​The Starry Night painted by Vincent Van Gogh. Museum of Modern Art.

By Alisha Garber
Wednesday, June 16, 2021

In this excerpt from Alisha and Josh Garber's blog, Worthwhile AdventuresAlisha finds a kindred spirit in artist Vincent Van Gogh, who turned to art when the church rejected him. Read the unabridged version here. 

From a very young age, when folks asked me what I wanted to be when I grew up, I would naively respond, "An artist!" Art, like the work of Vincent van Gogh, has always impacted and inspired me deeply. 

Many people think of Van Gogh as the dude who cut off his own ear and gave it, as a present, to his girlfriend. But his story is so much richer than that. He loved God so much that he wanted to become a pastor in the Dutch Reformed Church, following in the footsteps of his father and grandfather. When he failed the exam to become a pastor — many, many times, he became a missionary. Van Gogh felt so drawn to the plight of the poor that he gave away his missionary salary, paid by a small church in a Belgian coal-mining town. He slept in a haystack behind a bakery, eating the baker's bread for free. His parish, embarrassed by his behavior, raised money so he could live in a house. He repeatedly gave the money they raised to the needy. The congregation was so upset that they had Van Gogh removed from his position with the church for having excess zeal. Can you imagine? Van Gogh was being so Christ-like that he showed up to preach with hay sticking out of his hair ... and they fired him for it! 

Embittered and impoverished, Van Gogh left the church at the end of 1879. "I wish they would only take me as I am," he wrote in a letter to his brother, Theo.  

Van Gogh, then, tried to earn a living as an art dealer. Seeing the way dealers treated art, like a commodity rather than as a celebration of creativity, completely broke him. In his grief of having failed as both a minister and an art dealer, he proceeded to paint The Starry Night.  

A church stands at the center of The Starry Night. All the buildings around the church have lights in the windows, but the church is dark.  And if you look at the night sky, there are swirls of color, light mixing with darkness, stars shining and illuminating the rich canvas. When I look at this painting, I wonder if it conveys what Van Gogh felt when he looked back on his journey as a religious worker. As David Paul Kirkpatrick puts it, Van Gogh was rejected by the church, but he did not reject God.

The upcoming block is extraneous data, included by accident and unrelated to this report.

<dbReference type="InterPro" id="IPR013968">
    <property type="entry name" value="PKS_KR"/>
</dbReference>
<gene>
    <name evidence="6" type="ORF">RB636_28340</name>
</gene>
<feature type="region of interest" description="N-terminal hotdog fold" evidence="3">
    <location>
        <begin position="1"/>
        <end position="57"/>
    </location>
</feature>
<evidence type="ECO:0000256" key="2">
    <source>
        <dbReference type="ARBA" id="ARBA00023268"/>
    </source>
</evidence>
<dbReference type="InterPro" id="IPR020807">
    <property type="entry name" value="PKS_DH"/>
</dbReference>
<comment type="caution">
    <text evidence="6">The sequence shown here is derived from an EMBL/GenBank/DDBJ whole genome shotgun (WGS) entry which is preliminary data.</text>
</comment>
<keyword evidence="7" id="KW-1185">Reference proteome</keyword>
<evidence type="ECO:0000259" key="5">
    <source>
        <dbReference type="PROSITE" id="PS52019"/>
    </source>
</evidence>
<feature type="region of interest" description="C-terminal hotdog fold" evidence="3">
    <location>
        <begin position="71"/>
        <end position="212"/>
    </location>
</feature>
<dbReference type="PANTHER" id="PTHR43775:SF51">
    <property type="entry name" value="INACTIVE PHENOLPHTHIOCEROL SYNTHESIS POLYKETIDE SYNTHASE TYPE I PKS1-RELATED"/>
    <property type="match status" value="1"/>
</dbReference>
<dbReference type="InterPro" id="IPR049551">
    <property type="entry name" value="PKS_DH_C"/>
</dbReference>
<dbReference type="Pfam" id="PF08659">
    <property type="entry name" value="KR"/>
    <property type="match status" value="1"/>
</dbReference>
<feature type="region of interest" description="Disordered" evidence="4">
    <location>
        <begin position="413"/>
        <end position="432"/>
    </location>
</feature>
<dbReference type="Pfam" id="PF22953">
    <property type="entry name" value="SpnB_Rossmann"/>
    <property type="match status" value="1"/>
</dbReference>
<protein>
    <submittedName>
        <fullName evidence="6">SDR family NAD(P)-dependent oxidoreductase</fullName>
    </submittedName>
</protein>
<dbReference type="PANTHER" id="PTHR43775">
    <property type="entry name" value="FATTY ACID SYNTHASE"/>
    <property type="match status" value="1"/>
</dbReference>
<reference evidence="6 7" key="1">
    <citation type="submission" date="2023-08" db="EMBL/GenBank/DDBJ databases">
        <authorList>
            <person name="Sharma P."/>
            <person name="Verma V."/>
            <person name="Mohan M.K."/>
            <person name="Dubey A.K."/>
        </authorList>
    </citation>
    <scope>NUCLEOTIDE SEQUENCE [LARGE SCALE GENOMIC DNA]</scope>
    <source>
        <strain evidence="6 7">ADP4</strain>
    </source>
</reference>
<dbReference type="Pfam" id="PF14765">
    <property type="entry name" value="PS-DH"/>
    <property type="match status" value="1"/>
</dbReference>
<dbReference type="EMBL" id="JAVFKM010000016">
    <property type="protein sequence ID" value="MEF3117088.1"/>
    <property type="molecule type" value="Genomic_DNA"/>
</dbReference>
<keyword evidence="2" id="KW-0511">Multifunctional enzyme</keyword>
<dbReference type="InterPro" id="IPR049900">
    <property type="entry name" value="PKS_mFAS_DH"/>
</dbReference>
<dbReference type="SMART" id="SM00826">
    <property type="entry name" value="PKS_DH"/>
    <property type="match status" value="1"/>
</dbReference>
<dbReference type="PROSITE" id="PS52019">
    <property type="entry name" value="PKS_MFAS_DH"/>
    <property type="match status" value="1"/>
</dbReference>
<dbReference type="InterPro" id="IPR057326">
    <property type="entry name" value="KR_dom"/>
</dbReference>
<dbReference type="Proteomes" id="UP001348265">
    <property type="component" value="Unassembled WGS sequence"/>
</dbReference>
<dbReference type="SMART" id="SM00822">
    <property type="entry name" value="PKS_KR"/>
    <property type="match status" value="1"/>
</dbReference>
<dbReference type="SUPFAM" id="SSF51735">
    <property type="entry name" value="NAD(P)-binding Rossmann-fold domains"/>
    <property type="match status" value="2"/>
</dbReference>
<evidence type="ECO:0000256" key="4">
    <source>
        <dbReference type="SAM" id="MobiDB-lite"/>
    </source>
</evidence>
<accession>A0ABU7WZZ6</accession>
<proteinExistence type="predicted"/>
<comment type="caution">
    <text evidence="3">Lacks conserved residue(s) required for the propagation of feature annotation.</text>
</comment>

When Josh and I embarked on our missions' journey, over a decade ago, we quickly grew accustomed to leaving our earthly possessions behind. After many yard sales, we set off on a truly Worthwhile Adventure, serving first in the Czech Republic, then Lithuania, and now Barcelona.  

When Van Gogh tried to follow Christ's teaching in Matthew 19:21, he was ridiculed by the very church he tried to guide. It was as if his congregation said, "Sure, go ahead and help the poor, so long as you look like the rest of us, and we all can continue living our comfortable lives."  

For me, the idea of post-Christendom is represented in The Starry Night. God is too big to be contained by a building. The reality is that the church in Europe (and in many other parts of the world) has been steadily declining for some time — check out this video about our service in Barcelona to learn more. It's time that Christians realize that we must stop packing God into a little box with a steepled roof and learn to see God in the stars shining all around us (and illuminated in the windows of our neighbor's apartments). Too often confining rules, overbearing subcommittees, and the culture of "church" — things emerging out of our need for structure and identity — push folks away from their very faith.  

The artist in me tries to celebrate creativity in our ministry with the church in Barcelona. Whenever possible, I seek to inspire visual worship and creativity within the Sunday services. Not all parishioners worship the same way. I really want our community to seek out the light in its neighborhood, in the eyes of coworkers, as well as in the people begging on the street corner, and to stop looking inside the church for God, because God is all around us. God is swirling and whirling in rich blues and deep hues, just like on Van Gogh's canvas! We must have faith to know that God's plans are not our own, and it's OK to feel uncertain and uncomfortable.  

In some ways, my journey seems to be running opposite of that of Vincent Van Gogh. Vocationally, I've moved from artist to missionary (or, at least, I certainly had way more time to paint before becoming a full-time international church worker). However, in other ways, it's very similar. I've learned to see how God's brilliance cannot be contained inside a dark building. I now feel emboldened to live out Christ's teachings to be a beacon to others — church-going folks and non-believers alike.  

I'm hopeful for the future of our church community in Barcelona. As we move toward reopening after the pandemic, we have a new name, Barcelona Anabaptist Center, to symbolize the ways our congregation has shifted. 






Alisha and Joshua Garber, pictured here with their son, Asher, serve with Mennonite Mission Network in Barcelona.



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